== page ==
New Delhi, Jan 7 (UiTV/IANS) – As thousands of techies continue to lose jobs at Big Tech companies amid recession fears, most of them are finding it difficult to get jobs, as there is a freeze on new hirings at nearly every top firms, amid global macroeconomic conditions and recession fears.
Amazon, Salesforce, Meta, Twitter, Uber and other tech companies have laid off employees as well as put a total freeze on new hirings.
In some cheer for those who have lost jobs in the ongoing funding winter and global macro-economic conditions, most laid-off tech employees landed new jobs within three months of starting their search for a new opening.
A ZipRecruiter survey revealed that nearly 79 per cent of terminated staff in the tech industry landed a new job within three months.
Nearly four in 10 previously laid off tech workers found jobs less than a month after they began searching, the survey found.
However, 2023 is set to become the worst year for tech layoffs and there may not be jobs available for those on H1-B visa anymore.
Several Indian-origin workers were left in the lurch in late 2022.
Now, with the latest layoffs announced by Amazon and Salesforce, and Google soon joining the list, several of H-1B visa holders will be left in a precarious situation.
They will again have 60 days to find a new job or leave the US, ending their American Dream.
Meanwhile The application fees for employment-based visas, such as H1-B and L, are set to increase under a proposed US Citizenship and Immigration Services (USCIS) fee rule to recover operating costs and prevent case backlogs.
Under the new proposal, which will be subject to a 60-day comment period before it takes effect, the application fee for H-1B visas for high-skilled workers would jump by 70 per cent to $780.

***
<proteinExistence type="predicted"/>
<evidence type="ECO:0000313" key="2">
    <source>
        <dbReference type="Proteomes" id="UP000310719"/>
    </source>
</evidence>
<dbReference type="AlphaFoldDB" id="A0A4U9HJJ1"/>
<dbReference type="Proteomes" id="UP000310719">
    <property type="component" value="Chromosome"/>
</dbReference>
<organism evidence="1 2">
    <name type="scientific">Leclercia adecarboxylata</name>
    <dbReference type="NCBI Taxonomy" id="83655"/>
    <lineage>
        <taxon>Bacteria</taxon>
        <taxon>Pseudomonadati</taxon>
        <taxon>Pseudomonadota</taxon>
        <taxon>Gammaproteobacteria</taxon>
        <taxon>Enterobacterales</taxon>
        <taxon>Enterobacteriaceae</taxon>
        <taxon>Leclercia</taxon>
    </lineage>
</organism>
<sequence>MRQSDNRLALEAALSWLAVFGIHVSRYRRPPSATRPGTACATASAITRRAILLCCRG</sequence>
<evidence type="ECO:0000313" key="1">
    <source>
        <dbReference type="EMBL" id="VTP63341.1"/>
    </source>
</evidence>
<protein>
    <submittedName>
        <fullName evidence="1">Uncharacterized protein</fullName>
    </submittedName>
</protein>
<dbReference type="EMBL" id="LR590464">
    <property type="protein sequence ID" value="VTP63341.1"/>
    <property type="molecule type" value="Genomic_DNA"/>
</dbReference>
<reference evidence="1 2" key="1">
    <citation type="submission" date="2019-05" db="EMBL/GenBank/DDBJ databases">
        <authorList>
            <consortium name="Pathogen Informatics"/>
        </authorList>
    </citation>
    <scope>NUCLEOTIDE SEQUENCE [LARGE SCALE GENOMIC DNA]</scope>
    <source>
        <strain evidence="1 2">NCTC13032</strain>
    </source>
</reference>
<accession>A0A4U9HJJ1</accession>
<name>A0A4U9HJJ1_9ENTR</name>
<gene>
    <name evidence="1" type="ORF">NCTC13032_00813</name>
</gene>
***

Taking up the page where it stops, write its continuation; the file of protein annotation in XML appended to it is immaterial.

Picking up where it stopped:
H-1B visa petitioners would also need to pay $215 in pre-registration fees, up from the current $10 fee.
“Although an increase from $10 to $215 may appear dramatic at first glance, the $10 fee was established simply to cover a small portion of the costs of the program, as opposed to no fee at all,” the USCIS said in a statement.
LinkedIn in late 2022 was flooded with stories of laid-off H1-B workers.
Indian-origin Nilesh Bhandare, 39, was a data engineer at Twitter. He told the San Francisco Chronicle that he has seen a dramatic turnaround in job availability in the market.
“My take is, no one wants to commit now for full time, because companies are not sure about the economic situation,” Bhandare was quoted as saying in the report.
It was an anxious time for tens of thousands of newly laid-off workers amid inflation pressures and recession concerns.
Some people who were in earlier rounds of layoffs got jobs but even they were pessimistic about the current market.
Himanshu V, an IIT-Kharagpur graduate who earlier worked at GitHub, Adobe and Flipkart, lost job at Meta.
“I relocated to Canada to join #Meta and 2 days after joining, my journey came to an end as I am impacted by the massive layoff,” Himanshu said in a LinkedIn post.
Raju Kadam, who worked at Meta for nine months, said he wasn’t expecting to be laid off as he had had “strong performance in all quarters” since joining the social network.
He had said that he has been in the US for 16 years now and has seen the worst downturns, “but I never lost my job”.